Could Jaguars' CJ Henderson Be a Viable Defensive Rookie of the Year Candidate?
One year after the Jacksonville Jaguars had one of the most productive rookies in all of the NFL with defensive end Josh Allen, the hope in Jacksonville is the team can get a repeat with first-year cornerback CJ Henderson.
Allen, the No. 7 overall pick in the 2019 NFL Draft, was so impressive as a rookie that he led all rookies and the Jaguars in sacks, set franchise rookie records, and earned a Pro Bowl trip. But despite his terrific production and lofty accolades, Allen was snubbed as a Defensive Rookie of the Year candidate. But could Henderson finish what Allen started and become the team's first-ever rookie to win the award this fall?
According to Chris Spooner of Pro Football Network, there is reason to believe Henderson can be a legitimate candidate to win the award. The strongest reason for believing so is the fact that Henderson, like Allen last year, is one of the most athletic defenders entering the NFL.
Relative Athletic Score is a metric compiled by Kent Lee Platte to grade a player's measurements on a 0 to 10 scale compared to their peer position group. It takes into account a player's speed, agility, size, and explosiveness.
Henderson's RAS is absolutely off of the charts thanks to an elite performance at the NFL Scouting Combine this year. Henderson measured 6-foot-1 and 202-pounds and recorded a 4.39 40-yard dash, a 37.5-inch vertical jump, a 127-inch broad jump, and 20 reps on the bench press.
According to Spooner and Pro Football Network, a strong RAS score is one of the best indicators for projecting recent Defensive Rookie of the Year winners, which suggests Henderson could be a legitimate candidate for the award.
"There are two main trends we see when we look at the list of Defensive Rookie of the Year award winners and their RAS data. The first trend that we see is positional. Since 2000, a whopping 60% of the winners have played linebacker. A defensive end has taken home the award 20% of the time, with the remaining 20% split between defensive tackle and cornerback in equal numbers," Spooner wrote.
"The second heavy trend we see is no surprise. The better the athlete, the better their chances of success. Of the 19 winners we have RAS data for dating back to 2000, only three failed to post an “Elite” RAS grade. Terrell Suggs took home the award in 2003 after posting a RAS of 6.48. Marcus Peters did so in 2015 with a RAS of 7.22. 2018 winner Darius Leonard is the only one to take home the award after posting a “Poor” RAS with a 4.9. "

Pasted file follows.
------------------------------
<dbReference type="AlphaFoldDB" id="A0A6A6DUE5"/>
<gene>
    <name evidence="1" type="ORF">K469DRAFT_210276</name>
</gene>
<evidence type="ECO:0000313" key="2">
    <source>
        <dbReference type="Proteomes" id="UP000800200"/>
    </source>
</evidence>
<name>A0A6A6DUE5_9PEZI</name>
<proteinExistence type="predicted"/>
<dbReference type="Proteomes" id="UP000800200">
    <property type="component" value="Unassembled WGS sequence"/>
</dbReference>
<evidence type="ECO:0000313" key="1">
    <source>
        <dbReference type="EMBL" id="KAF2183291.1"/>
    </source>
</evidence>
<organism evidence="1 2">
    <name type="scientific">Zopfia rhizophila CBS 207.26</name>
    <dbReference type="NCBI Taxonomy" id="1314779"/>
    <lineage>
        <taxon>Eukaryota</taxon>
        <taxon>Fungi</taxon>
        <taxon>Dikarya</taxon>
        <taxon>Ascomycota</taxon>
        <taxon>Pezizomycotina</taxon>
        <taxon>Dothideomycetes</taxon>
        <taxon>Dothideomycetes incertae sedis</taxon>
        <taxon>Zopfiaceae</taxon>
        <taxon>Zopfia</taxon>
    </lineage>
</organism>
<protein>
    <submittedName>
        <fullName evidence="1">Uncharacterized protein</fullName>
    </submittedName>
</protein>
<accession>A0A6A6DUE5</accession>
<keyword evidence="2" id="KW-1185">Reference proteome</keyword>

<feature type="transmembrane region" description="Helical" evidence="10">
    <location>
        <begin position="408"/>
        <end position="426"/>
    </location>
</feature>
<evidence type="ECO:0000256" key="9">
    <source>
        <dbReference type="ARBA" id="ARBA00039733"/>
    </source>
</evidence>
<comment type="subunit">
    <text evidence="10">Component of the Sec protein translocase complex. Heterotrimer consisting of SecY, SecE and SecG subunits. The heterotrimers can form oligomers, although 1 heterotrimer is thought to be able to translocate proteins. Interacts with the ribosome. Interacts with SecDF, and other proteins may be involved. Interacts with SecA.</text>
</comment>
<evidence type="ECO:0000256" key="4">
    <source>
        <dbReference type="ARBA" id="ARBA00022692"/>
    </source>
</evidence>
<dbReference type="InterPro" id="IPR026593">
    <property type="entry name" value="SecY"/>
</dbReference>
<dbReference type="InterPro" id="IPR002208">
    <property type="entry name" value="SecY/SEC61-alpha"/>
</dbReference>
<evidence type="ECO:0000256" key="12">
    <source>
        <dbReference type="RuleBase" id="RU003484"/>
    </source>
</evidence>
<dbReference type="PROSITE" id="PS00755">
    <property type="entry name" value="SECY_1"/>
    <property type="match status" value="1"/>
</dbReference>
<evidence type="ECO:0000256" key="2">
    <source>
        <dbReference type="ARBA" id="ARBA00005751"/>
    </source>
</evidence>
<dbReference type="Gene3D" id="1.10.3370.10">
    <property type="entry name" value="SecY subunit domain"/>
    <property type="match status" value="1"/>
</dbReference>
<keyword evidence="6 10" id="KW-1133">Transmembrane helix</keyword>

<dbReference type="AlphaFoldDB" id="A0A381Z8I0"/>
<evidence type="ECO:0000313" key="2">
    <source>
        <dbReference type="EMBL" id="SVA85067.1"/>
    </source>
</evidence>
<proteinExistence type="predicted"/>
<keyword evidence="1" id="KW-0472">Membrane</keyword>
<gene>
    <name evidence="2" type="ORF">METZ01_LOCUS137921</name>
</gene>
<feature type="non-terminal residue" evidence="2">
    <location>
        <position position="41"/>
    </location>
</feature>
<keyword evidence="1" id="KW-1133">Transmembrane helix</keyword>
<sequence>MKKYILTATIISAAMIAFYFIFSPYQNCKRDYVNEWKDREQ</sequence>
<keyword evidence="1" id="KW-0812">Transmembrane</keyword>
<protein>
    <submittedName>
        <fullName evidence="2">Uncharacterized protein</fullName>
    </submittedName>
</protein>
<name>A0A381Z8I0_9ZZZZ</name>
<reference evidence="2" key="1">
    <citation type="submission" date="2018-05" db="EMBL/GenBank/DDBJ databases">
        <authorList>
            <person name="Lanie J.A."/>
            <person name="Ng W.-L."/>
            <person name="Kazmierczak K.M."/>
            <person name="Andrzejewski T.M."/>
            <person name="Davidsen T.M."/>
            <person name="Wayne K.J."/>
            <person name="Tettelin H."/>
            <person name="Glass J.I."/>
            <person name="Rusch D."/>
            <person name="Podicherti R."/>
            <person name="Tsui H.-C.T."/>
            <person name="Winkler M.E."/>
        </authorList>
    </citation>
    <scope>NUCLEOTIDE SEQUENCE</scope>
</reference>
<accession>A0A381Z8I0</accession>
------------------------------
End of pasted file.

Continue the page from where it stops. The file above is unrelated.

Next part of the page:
Due to Henderson's athleticism and the fact that he will be tasked with being the Jaguars' top cornerback from the jump, there is an argument to be made for him in terms of Defensive Rookie of the Year candidacy. Only three cornerbacks have won the award since 1998, but two of those cornerbacks have occurred in recent years, suggesting it is easier for a cornerback to win the award today than it was in the previous rush-heavy era.
According to Spooner, Henderson shares some similarities with the award winners before him, Marcus Peters (2015) and Marshon Lattimore (2017), though he will need to prove he can share the same on-field impact they had.
"While Peters was one of the three winners with a non-elite RAS grade, Lattimore took home the award after turning in a perfect 10 on the RAS scale. Henderson fell just short of matching Lattimore’s RAS, turning in a 9.98 RAS of his own. Henderson was billed as the most complete corner available in 2020, and the RAS certainly reflects that," Spooner wrote.
If Henderson hopes to be the first Jaguar to ever be named Defensive Rookie of the Year, he will likely have to nearly match the production that Peters and Lattimore had as rookies. Playing in Henderson's favor will be the fact that he will play early and often and will likely be Jacksonville's No. 1 cornerback, thus drawing matchups with No. 1 wide receivers and getting targetted enough to put up respectable numbers.
Peters started 16 games as a rookie for the Chiefs in 2015, playing 1,036 regular season snaps (95%). That season, Peters recorded a league-leading eight interceptions and 26 pass deflections, one forced fumble, and two interceptions returned for touchdowns. He also recorded a league-high 280 interception yards in a Pro Bowl rookie season, creating an impressive list of accomplishments while starting for an 11-5 team.
Meanwhile, Lattimore had a similarly successful rookie year on the 11-5 New Orleans Saints. In 13 starts, Lattimore recorded five interceptions, 18 pass deflections, one forced fumble, one fumble recovery, and one interception returned for a touchdown.
If Henderson is to have any shot to win Defensive Rookie of the Year, he will need to produce to the level of Peters and Lattimore. Each recorded at least five interceptions and 18 pass deflections, along with at least one interception returned for a touchdown.
Henderson recorded six interceptions and nine pass deflections in his first two seasons of college, but the final year of his college career saw him record 11 pass deflections and zero interceptions. For him to be a viable award candidate, he will have to prove himself as a game-changing ballhawk first and foremost.
Working in Henderson's favor, however, is the fact that he will get an abundance of opportunities on the outside for Jacksonville. They were high enough on him to draft him No. 9 overall, and they will lean on him early and often as a rookie. If he can turn that opportunity into production, he could land himself directly on the short list of candidates.